Reviews

Wanted

Glenn McDonald

Judging from its pilot, TNT's crime drama Wanted thinks you're an idiot.


Wanted

Airtime: Sundays, 10pm
Cast: Gary Cole, Ryan Hurst, Rashida Jones, Benjamin Benitez, Josey Scott
Network: TNT
Amazon

Ideally, the pilot for a new TV series puts its best foot forward. By the end of it, you should know how you feel about the show. Just as importantly, you should have a sense of how the show feels about you.

Judging from its pilot, TNT's crime drama Wanted thinks you're an idiot. It figures you won't notice or care about cavernous plot holes, hackneyed storylines or even cheap sentiment, so long as every frame is jammed with gadgets, guns, and a regular procession of nearly nekkid ladies.

Wanted follows an elite team of law enforcement officers tasked with tracking down Los Angeles' 100 most wanted criminals. Exactly 100. Targeted perps are referred to by their rankings -- #45, or #93 -- and literally checked off the white board when apprehended or, more likely, killed. Recordkeeping is a snap!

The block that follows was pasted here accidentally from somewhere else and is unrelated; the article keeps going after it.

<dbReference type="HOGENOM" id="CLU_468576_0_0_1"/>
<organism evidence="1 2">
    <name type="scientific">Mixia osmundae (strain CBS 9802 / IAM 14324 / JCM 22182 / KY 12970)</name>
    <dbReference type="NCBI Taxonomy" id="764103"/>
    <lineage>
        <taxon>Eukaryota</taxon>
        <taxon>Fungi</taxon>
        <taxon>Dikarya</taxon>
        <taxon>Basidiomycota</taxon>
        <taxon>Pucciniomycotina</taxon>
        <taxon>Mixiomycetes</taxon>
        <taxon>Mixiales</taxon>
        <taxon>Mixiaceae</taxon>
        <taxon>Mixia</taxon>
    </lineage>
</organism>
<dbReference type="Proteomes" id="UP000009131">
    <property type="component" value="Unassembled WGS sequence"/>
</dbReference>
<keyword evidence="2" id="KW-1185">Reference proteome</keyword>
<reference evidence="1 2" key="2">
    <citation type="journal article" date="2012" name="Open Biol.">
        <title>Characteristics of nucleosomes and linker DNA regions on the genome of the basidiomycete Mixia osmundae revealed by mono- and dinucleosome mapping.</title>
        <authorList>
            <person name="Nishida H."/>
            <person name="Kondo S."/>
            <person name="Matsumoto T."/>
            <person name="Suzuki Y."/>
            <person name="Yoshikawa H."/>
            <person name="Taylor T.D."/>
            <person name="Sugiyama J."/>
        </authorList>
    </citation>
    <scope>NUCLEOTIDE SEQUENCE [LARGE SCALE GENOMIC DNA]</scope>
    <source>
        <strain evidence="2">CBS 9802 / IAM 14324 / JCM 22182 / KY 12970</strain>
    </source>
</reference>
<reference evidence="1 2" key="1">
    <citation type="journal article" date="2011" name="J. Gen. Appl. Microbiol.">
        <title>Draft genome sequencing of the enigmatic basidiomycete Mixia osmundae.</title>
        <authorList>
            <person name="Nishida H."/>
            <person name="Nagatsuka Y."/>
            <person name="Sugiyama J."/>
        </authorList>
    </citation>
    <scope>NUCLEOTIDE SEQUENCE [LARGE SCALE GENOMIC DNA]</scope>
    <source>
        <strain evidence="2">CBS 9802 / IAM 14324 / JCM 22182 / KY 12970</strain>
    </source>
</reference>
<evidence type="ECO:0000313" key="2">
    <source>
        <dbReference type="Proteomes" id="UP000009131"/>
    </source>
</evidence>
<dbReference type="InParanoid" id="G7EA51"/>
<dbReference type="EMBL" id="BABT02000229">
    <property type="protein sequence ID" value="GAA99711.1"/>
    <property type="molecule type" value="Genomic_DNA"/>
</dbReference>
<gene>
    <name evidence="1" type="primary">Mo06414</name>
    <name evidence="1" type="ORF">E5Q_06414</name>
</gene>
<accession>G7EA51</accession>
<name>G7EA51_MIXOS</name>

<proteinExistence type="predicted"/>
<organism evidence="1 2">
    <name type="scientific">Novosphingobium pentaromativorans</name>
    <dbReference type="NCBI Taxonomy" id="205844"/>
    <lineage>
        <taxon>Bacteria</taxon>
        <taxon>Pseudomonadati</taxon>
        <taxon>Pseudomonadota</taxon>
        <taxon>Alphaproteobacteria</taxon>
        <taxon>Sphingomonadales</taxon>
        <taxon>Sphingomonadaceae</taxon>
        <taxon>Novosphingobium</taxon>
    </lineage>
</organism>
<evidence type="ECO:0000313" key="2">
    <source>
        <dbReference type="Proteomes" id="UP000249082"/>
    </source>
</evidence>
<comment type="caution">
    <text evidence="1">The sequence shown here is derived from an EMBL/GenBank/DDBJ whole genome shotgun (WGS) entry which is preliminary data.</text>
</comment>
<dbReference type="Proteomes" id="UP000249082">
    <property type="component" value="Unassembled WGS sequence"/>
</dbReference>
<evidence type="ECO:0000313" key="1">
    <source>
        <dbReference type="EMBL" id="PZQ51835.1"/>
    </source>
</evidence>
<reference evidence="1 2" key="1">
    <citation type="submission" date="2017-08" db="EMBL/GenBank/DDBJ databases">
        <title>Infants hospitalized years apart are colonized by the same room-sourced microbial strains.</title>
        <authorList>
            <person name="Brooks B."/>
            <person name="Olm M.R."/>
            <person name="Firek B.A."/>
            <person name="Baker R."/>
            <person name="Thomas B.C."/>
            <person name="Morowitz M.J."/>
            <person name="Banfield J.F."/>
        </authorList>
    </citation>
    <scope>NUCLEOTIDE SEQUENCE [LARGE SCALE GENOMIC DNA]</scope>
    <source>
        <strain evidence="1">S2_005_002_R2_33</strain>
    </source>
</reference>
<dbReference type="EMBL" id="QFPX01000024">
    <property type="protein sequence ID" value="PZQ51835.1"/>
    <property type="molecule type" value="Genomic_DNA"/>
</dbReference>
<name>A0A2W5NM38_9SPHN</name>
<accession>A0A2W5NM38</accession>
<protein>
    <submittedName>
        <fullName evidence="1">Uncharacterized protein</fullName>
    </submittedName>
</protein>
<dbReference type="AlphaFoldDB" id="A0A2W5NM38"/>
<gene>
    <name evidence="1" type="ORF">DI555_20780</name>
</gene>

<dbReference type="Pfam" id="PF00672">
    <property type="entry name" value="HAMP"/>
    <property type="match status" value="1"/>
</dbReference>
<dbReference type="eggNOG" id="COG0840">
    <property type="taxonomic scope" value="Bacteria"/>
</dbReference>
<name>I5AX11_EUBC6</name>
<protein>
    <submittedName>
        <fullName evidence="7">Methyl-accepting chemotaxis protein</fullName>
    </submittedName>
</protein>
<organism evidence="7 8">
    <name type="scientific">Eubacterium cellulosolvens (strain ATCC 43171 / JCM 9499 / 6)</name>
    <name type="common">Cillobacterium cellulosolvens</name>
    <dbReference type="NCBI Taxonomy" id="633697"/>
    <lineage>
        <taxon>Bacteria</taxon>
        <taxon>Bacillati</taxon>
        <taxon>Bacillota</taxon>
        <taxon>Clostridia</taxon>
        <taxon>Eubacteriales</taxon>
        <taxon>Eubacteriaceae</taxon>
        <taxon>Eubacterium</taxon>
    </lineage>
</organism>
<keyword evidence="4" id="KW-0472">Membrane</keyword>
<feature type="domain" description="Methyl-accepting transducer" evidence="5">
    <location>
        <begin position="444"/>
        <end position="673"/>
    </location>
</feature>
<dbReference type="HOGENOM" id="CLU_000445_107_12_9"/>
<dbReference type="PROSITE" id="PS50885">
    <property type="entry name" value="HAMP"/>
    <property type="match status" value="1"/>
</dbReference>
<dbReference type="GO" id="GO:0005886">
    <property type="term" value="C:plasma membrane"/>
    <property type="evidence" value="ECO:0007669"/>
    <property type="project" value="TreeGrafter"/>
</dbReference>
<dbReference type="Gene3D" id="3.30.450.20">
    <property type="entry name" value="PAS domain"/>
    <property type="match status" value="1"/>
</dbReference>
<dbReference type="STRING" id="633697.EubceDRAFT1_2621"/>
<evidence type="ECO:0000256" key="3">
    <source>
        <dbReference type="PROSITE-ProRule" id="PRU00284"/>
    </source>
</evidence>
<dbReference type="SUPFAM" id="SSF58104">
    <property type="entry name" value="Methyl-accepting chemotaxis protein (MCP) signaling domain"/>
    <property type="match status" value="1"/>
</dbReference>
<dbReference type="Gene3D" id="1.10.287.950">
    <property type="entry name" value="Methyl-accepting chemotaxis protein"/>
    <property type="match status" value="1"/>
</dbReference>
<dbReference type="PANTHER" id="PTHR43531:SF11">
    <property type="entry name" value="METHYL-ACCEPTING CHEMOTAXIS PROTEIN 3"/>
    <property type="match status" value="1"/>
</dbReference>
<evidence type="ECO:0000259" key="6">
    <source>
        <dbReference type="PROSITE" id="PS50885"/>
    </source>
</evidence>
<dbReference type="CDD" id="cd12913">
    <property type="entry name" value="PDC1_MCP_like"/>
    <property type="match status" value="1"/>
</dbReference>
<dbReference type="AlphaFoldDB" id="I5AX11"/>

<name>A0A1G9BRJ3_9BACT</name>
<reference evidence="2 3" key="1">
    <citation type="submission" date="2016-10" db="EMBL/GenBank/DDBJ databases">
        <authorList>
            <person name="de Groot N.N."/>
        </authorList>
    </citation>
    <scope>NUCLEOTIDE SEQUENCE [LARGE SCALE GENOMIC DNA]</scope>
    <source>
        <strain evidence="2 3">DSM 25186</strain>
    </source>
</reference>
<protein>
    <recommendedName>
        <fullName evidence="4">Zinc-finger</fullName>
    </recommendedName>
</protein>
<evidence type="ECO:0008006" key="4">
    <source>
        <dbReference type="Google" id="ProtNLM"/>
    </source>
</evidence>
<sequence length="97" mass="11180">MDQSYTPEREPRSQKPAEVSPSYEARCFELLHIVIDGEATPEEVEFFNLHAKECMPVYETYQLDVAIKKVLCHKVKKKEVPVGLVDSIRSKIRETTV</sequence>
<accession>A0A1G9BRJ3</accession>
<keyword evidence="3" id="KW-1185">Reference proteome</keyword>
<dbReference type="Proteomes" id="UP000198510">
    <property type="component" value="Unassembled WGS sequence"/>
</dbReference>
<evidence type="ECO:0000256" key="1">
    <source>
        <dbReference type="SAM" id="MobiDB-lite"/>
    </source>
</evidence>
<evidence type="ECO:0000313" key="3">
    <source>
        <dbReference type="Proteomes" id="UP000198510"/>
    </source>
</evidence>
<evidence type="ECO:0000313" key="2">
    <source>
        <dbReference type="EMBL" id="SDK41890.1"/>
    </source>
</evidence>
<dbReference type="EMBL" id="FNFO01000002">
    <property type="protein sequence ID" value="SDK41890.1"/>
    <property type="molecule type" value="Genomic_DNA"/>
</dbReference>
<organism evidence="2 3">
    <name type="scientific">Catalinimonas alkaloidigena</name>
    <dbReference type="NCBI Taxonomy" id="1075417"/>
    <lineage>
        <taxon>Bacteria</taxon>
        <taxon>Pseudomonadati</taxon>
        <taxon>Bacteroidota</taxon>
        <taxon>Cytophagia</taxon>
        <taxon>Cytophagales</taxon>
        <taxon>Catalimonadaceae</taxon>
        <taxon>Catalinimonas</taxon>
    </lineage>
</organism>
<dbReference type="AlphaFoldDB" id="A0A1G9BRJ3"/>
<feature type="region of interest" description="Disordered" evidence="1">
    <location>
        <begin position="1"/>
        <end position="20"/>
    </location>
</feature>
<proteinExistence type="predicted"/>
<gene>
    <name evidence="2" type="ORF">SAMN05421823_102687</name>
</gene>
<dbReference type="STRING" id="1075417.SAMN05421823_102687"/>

Each of the task force officers has a specialty. Formerly of L.A. SWAT, team leader Lt. Conrad Rose (Gary Cole) is the tactical smart guy. Handsome Tommy Rodriguez (Benjamin Benitez) is new-school FBI, a specialist in undercover work. LAPD tech guru Rodney Gronbeck (Josey Scott) handles the gadgetry, and DEA agent Joe Vacco (Brendan Kelly) provides the muscle. Two characters depart from the central-casting list: Carla Merced (Rashida Jones) is a hostage negotiator from Naval Intelligence, and ATF officer Jimmy McGloin's (Ryan Hurst) specialty seems to be that he's a devout Christian.

These last two are the only squad members who distinguish themselves in the pilot, wherein the team tracks down a dangerous convict who escapes custody at mom's funeral. Merced, being a girl and all, is mistrusted by the boys but finds a way to be useful that involves wearing a tight sleeveless shirt. McGloin brings his own burden: chaste and mindful of sin, he nevertheless seems to enjoy the violent aspects of his job. Must be an Old Testament guy.